Editor’s Note: This blog is written by Bob Buckley, from Fox 8 News
WINSTON-SALEM, N.C. — When you give your child a key medicine to make them feel better, did you ever think about what it took to create that medicine?
Because it’s not like whipping up a new recipe in the kitchen.
“It may take five, six years of study before you can appreciate whether a new drug will actually be effective,” says Eric Tomlinson. “That’s a long journey, it requires many volunteers and clinical trial participants.”
Tomlinson is not just the president of the Wake Forest Innovation Quarter, he is also the chief innovation officer at Wake Forest Baptist Medical Center.
“So many advances in clinical medicine today, so much opportunity and each one of those opportunities requires a clinical study,” says Tomlinson.
Kelly Johnston McKee works at the pharmaceutical company Eli Lilly and she says most people she meets are open to being in a trial.
“The main problem is that people just don’t know about them and they don’t know that it could be an option for them to participate,” says Johnston McKee.
So she and her colleagues at Eli Lilly had an idea: Let’s make something that will be in front of people, all the time, that might get them thinking about being in a trial.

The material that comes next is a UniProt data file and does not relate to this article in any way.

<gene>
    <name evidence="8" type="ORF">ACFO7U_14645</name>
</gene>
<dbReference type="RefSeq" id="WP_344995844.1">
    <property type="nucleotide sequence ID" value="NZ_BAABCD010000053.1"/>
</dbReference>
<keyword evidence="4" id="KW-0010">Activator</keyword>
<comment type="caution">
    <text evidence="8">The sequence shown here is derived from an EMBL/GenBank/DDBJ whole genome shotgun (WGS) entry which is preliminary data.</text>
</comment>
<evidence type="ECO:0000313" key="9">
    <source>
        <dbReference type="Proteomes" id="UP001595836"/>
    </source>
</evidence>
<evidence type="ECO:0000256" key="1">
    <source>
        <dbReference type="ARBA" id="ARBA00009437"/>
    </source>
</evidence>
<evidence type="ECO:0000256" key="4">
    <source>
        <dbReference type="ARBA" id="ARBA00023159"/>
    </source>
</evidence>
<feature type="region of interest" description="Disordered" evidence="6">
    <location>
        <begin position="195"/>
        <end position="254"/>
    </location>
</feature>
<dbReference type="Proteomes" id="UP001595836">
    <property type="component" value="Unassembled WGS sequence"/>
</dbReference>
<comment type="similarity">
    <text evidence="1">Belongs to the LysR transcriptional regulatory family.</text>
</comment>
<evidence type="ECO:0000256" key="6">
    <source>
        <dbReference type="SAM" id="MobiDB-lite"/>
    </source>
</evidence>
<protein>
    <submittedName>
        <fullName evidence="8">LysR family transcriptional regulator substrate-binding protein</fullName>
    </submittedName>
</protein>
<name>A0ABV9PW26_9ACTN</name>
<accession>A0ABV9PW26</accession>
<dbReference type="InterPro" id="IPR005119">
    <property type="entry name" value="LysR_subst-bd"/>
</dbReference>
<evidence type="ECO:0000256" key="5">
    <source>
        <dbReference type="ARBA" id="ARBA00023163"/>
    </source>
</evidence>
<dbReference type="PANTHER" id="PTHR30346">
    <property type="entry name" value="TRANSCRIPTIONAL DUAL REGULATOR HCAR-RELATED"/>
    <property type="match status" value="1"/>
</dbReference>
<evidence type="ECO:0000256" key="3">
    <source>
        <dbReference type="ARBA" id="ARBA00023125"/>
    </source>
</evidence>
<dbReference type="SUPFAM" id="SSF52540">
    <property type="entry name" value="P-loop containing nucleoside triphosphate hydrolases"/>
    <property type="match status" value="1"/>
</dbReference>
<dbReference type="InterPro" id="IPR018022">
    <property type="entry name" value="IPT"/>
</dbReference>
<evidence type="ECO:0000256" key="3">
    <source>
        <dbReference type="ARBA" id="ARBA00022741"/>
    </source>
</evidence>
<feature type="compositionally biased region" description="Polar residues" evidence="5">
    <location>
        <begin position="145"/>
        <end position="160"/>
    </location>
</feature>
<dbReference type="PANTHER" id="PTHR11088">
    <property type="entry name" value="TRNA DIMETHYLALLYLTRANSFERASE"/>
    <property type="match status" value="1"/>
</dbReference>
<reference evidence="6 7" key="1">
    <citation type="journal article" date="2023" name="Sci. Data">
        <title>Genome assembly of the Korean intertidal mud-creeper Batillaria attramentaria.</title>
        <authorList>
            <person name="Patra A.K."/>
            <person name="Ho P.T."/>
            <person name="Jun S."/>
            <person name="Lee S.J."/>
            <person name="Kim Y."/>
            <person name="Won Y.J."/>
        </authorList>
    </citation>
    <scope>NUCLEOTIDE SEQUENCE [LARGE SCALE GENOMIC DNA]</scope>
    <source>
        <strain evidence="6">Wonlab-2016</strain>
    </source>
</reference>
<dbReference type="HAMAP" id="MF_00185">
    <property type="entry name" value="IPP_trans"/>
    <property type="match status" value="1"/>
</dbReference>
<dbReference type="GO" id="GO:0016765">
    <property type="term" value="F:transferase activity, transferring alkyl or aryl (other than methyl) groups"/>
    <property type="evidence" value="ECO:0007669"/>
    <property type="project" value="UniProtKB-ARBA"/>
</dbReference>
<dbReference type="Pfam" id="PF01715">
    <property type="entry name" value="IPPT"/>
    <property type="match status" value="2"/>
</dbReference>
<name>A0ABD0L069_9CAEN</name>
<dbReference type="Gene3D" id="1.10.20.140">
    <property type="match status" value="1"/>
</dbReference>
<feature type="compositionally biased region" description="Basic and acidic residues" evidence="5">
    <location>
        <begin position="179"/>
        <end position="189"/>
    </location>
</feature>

The idea they came up with is a piece of artwork with parts designed by former clinical trial patients.
“This is called the Heroes Journey art – because people who are going through clinical trials are on a journey,” says the main artist, John Magnan. “They depart on the journey with a diagnosis so the first sculpture is called, ‘Departure.’ Then they are initiated through the trials and challenges of their journey and the second sculpture is called, ‘Initiation.’ But then they return, they come back to themselves with an awareness and acceptance of their situation and that’s why this sculpture is called, ‘Return,’ it’s the end of the heroes journey. They’ve made the complete cycle of departing, initiating and then returning.”
See the final installment, “Return,” which will be on permanent display at the Wake Forest Innovation Quarter, in this edition of the Buckley Report.
The mark Hero’s Journey ™ is used under license from the Joseph Campbell Foundation.
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